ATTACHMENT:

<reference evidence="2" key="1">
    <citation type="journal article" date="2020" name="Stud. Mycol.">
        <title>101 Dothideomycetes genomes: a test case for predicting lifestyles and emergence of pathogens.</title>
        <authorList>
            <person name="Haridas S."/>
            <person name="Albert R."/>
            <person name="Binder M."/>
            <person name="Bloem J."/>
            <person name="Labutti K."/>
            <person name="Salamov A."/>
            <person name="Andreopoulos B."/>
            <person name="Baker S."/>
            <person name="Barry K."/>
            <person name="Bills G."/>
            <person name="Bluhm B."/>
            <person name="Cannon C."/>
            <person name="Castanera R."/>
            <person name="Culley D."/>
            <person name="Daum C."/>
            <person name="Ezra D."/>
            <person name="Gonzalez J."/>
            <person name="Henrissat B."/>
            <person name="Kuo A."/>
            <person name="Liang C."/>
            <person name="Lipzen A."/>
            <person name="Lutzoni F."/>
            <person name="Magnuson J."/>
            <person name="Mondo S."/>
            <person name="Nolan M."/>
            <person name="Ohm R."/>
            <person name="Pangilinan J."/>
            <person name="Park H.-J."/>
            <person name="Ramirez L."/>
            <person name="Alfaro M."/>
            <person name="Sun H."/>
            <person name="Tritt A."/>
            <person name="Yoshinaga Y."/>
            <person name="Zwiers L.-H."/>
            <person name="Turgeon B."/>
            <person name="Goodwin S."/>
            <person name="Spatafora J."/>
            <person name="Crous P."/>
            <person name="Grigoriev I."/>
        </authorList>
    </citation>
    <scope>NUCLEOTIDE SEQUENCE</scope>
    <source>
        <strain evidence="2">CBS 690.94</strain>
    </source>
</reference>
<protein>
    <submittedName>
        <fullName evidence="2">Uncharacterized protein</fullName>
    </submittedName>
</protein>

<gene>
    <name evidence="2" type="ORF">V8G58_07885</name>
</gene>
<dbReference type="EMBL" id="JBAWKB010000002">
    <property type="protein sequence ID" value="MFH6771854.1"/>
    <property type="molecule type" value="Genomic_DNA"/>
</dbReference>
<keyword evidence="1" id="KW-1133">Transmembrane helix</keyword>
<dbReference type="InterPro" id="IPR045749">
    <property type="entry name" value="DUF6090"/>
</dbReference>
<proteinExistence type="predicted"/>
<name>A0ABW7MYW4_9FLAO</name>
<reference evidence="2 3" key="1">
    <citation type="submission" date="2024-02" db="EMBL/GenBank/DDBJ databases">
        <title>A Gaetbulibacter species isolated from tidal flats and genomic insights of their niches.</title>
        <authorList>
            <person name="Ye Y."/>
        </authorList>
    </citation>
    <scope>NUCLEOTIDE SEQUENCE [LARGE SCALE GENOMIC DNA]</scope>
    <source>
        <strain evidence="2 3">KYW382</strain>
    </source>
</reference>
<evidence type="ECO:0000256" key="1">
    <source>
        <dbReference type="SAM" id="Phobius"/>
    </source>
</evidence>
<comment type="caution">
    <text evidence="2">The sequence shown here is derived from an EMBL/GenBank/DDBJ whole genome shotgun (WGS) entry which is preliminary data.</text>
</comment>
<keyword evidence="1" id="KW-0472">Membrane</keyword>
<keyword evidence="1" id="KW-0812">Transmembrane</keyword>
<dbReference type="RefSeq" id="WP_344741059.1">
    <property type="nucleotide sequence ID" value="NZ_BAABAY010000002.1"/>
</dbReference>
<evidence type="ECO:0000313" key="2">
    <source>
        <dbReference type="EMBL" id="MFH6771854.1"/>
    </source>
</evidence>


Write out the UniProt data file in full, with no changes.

<reference evidence="2" key="1">
    <citation type="journal article" date="2020" name="Stud. Mycol.">
        <title>101 Dothideomycetes genomes: a test case for predicting lifestyles and emergence of pathogens.</title>
        <authorList>
            <person name="Haridas S."/>
            <person name="Albert R."/>
            <person name="Binder M."/>
            <person name="Bloem J."/>
            <person name="Labutti K."/>
            <person name="Salamov A."/>
            <person name="Andreopoulos B."/>
            <person name="Baker S."/>
            <person name="Barry K."/>
            <person name="Bills G."/>
            <person name="Bluhm B."/>
            <person name="Cannon C."/>
            <person name="Castanera R."/>
            <person name="Culley D."/>
            <person name="Daum C."/>
            <person name="Ezra D."/>
            <person name="Gonzalez J."/>
            <person name="Henrissat B."/>
            <person name="Kuo A."/>
            <person name="Liang C."/>
            <person name="Lipzen A."/>
            <person name="Lutzoni F."/>
            <person name="Magnuson J."/>
            <person name="Mondo S."/>
            <person name="Nolan M."/>
            <person name="Ohm R."/>
            <person name="Pangilinan J."/>
            <person name="Park H.-J."/>
            <person name="Ramirez L."/>
            <person name="Alfaro M."/>
            <person name="Sun H."/>
            <person name="Tritt A."/>
            <person name="Yoshinaga Y."/>
            <person name="Zwiers L.-H."/>
            <person name="Turgeon B."/>
            <person name="Goodwin S."/>
            <person name="Spatafora J."/>
            <person name="Crous P."/>
            <person name="Grigoriev I."/>
        </authorList>
    </citation>
    <scope>NUCLEOTIDE SEQUENCE</scope>
    <source>
        <strain evidence="2">CBS 690.94</strain>
    </source>
</reference>
<protein>
    <submittedName>
        <fullName evidence="2">Uncharacterized protein</fullName>
    </submittedName>
</protein>

<gene>
    <name evidence="2" type="ORF">V8G58_07885</name>
</gene>
<dbReference type="EMBL" id="JBAWKB010000002">
    <property type="protein sequence ID" value="MFH6771854.1"/>
    <property type="molecule type" value="Genomic_DNA"/>
</dbReference>
<keyword evidence="1" id="KW-1133">Transmembrane helix</keyword>
<dbReference type="InterPro" id="IPR045749">
    <property type="entry name" value="DUF6090"/>
</dbReference>
<proteinExistence type="predicted"/>
<name>A0ABW7MYW4_9FLAO</name>
<reference evidence="2 3" key="1">
    <citation type="submission" date="2024-02" db="EMBL/GenBank/DDBJ databases">
        <title>A Gaetbulibacter species isolated from tidal flats and genomic insights of their niches.</title>
        <authorList>
            <person name="Ye Y."/>
        </authorList>
    </citation>
    <scope>NUCLEOTIDE SEQUENCE [LARGE SCALE GENOMIC DNA]</scope>
    <source>
        <strain evidence="2 3">KYW382</strain>
    </source>
</reference>
<evidence type="ECO:0000256" key="1">
    <source>
        <dbReference type="SAM" id="Phobius"/>
    </source>
</evidence>
<comment type="caution">
    <text evidence="2">The sequence shown here is derived from an EMBL/GenBank/DDBJ whole genome shotgun (WGS) entry which is preliminary data.</text>
</comment>
<keyword evidence="1" id="KW-0472">Membrane</keyword>
<keyword evidence="1" id="KW-0812">Transmembrane</keyword>
<dbReference type="RefSeq" id="WP_344741059.1">
    <property type="nucleotide sequence ID" value="NZ_BAABAY010000002.1"/>
</dbReference>
<evidence type="ECO:0000313" key="2">
    <source>
        <dbReference type="EMBL" id="MFH6771854.1"/>
    </source>
</evidence>